RootsTech 2014

Mocavo

Some people eat, sleep and chew gum, I do genealogy and write...

Thursday, September 19, 2013

But they don't know the territory!


I realize that I am paraphrasing the Meredith Wilson musical, The Music Man, but the refrain that is lost on Harold Hill also seems lost on many of the genealogical researchers I encounter. They simply don't know anything about the territory they are researching. They seldom know when states became states and counties became counties. They are almost entirely ignorant of national, regional or even local history. Not knowing the territory presented some amusing problems for Professor Harold Hill, but that same lack of knowledge can become an insurmountable obstacle to finding an ancestor.

I find, almost without exception, that researchers, both old and new, are looking for people. Perhaps this a good thing since we are in the business of finding people. But before we find the people, we need to find the locations. Research should start with a person who has an event that can be tied to a specific location. Too many times, researchers start looking for an ancestor by name without knowing any specific location associated with the ancestor. How do you know you are looking in the right place? Genealogical records are normally created in the jurisdiction where the event occurred at the time of the event. But simply knowing the location of an event might not be enough. You may also need to understand the jurisdictions involved at the the time of the event and even more, you might need to know the history.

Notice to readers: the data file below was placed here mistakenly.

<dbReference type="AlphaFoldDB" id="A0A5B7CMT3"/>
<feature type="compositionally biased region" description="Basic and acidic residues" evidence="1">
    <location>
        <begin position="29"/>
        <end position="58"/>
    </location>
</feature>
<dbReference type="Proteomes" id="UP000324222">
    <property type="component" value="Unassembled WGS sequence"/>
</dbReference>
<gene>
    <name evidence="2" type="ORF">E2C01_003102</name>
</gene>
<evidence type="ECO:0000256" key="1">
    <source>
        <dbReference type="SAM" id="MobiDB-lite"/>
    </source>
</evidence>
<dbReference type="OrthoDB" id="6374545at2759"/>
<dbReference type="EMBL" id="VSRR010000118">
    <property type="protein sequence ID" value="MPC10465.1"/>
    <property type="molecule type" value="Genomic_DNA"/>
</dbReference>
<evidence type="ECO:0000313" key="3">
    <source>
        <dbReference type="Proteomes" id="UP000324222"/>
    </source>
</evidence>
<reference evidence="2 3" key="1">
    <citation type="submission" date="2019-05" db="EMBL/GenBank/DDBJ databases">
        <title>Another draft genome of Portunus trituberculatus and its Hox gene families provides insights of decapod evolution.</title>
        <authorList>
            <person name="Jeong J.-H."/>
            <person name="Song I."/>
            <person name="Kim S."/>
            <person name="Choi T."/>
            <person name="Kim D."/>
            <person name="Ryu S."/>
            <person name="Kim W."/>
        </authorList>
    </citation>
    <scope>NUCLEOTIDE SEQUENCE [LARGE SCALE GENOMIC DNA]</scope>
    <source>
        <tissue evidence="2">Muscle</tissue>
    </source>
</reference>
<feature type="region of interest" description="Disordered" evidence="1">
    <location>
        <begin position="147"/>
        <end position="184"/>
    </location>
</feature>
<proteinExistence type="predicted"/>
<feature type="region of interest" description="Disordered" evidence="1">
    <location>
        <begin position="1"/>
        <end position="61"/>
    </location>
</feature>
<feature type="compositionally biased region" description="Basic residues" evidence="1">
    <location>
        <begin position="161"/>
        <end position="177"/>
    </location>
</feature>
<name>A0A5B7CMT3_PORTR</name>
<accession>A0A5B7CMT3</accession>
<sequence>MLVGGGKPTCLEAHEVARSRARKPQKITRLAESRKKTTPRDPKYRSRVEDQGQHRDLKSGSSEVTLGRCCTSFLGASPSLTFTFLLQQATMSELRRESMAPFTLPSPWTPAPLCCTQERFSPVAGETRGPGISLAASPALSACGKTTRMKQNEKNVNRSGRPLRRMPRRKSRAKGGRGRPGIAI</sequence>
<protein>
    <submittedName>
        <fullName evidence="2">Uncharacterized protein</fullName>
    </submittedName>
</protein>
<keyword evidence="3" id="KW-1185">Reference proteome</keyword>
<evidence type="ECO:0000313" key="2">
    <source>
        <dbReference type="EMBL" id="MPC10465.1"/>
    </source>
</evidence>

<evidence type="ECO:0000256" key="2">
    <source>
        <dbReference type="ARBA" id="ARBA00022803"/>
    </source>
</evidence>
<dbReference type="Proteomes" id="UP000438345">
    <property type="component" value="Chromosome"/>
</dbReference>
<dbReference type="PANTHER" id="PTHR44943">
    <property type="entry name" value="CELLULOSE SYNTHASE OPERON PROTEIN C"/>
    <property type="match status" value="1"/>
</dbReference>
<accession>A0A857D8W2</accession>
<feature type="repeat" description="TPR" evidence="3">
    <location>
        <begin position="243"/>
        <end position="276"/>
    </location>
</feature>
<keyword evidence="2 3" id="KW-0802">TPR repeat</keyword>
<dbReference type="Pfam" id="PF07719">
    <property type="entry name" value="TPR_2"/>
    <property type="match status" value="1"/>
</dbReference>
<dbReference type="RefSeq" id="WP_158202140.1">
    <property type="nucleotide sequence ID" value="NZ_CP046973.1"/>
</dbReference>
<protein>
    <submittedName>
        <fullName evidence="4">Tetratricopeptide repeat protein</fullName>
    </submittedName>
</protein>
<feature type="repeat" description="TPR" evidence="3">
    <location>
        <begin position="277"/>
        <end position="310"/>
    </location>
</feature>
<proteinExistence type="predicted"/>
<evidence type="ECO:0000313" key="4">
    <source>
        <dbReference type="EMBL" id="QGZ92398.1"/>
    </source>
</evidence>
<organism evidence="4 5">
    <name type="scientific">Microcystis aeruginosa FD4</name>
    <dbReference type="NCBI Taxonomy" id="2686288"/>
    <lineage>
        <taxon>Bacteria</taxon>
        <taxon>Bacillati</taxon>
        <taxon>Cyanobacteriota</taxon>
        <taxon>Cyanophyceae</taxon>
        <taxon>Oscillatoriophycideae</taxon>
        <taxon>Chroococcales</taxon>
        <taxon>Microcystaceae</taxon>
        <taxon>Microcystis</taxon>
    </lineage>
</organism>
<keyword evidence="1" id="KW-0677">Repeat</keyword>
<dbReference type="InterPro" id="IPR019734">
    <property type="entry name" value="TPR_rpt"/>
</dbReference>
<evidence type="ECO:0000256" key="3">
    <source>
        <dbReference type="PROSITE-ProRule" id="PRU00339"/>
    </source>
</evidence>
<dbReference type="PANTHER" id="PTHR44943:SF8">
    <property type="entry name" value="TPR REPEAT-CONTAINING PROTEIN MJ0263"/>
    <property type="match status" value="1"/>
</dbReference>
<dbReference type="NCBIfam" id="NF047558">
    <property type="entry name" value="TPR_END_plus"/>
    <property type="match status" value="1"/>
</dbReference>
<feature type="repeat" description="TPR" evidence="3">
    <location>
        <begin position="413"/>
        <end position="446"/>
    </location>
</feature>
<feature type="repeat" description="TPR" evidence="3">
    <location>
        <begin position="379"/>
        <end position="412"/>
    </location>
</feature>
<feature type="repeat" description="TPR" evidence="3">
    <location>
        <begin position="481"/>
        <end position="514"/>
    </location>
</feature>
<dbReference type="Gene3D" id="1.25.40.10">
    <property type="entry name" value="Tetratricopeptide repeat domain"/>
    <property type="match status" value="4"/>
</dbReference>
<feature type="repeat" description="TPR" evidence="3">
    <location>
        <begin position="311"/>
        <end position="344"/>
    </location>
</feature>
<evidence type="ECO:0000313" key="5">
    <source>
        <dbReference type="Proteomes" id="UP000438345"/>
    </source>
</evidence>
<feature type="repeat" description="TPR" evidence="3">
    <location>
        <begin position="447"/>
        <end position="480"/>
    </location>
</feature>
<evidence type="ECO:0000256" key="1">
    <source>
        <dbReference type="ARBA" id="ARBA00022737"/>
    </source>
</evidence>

So, for example, if my ancestor was born in Harrisburg, Pennsylvania in 1780 she would not have been born in Dauphin County, the current county, because Dauphin County was not organized until 1785 from Lancaster County. Now depending on the way the records were distributed after a county split from Lancaster County, the old records might be in Lancaster County, Dauphin County or even another county created from Lancaster County, Lebanon County. Under some circumstances the records might not be in any of these counties; they may have gone to the State Archives. But what was happening in Lancaster County in 1780 that might have some bearing on the way records were kept or stored? Did you know that Pennsylvania abolished slavery in 1780? Referring to Wikipedia for Lancaster County:
The existing 6000 slaves in Pennsylvania remained slaves, and the registered children of those slaves were slaves until their 28th birthday. The last slave child registered in Pennsylvania was Haley, born in 1811, and a freedman no later than 1839. Thus Pennsylvania was legally a free state when the Fugitive Slave Law of 1850 was passed as part of the Compromise of 1850.
There just might be some other facts about the county you would like to know that affect the location of records concerning your ancestor. Its not like there are no histories for Lancaster County. A quick Google Book search has 241,000 results. There is no lack of histories to consult.



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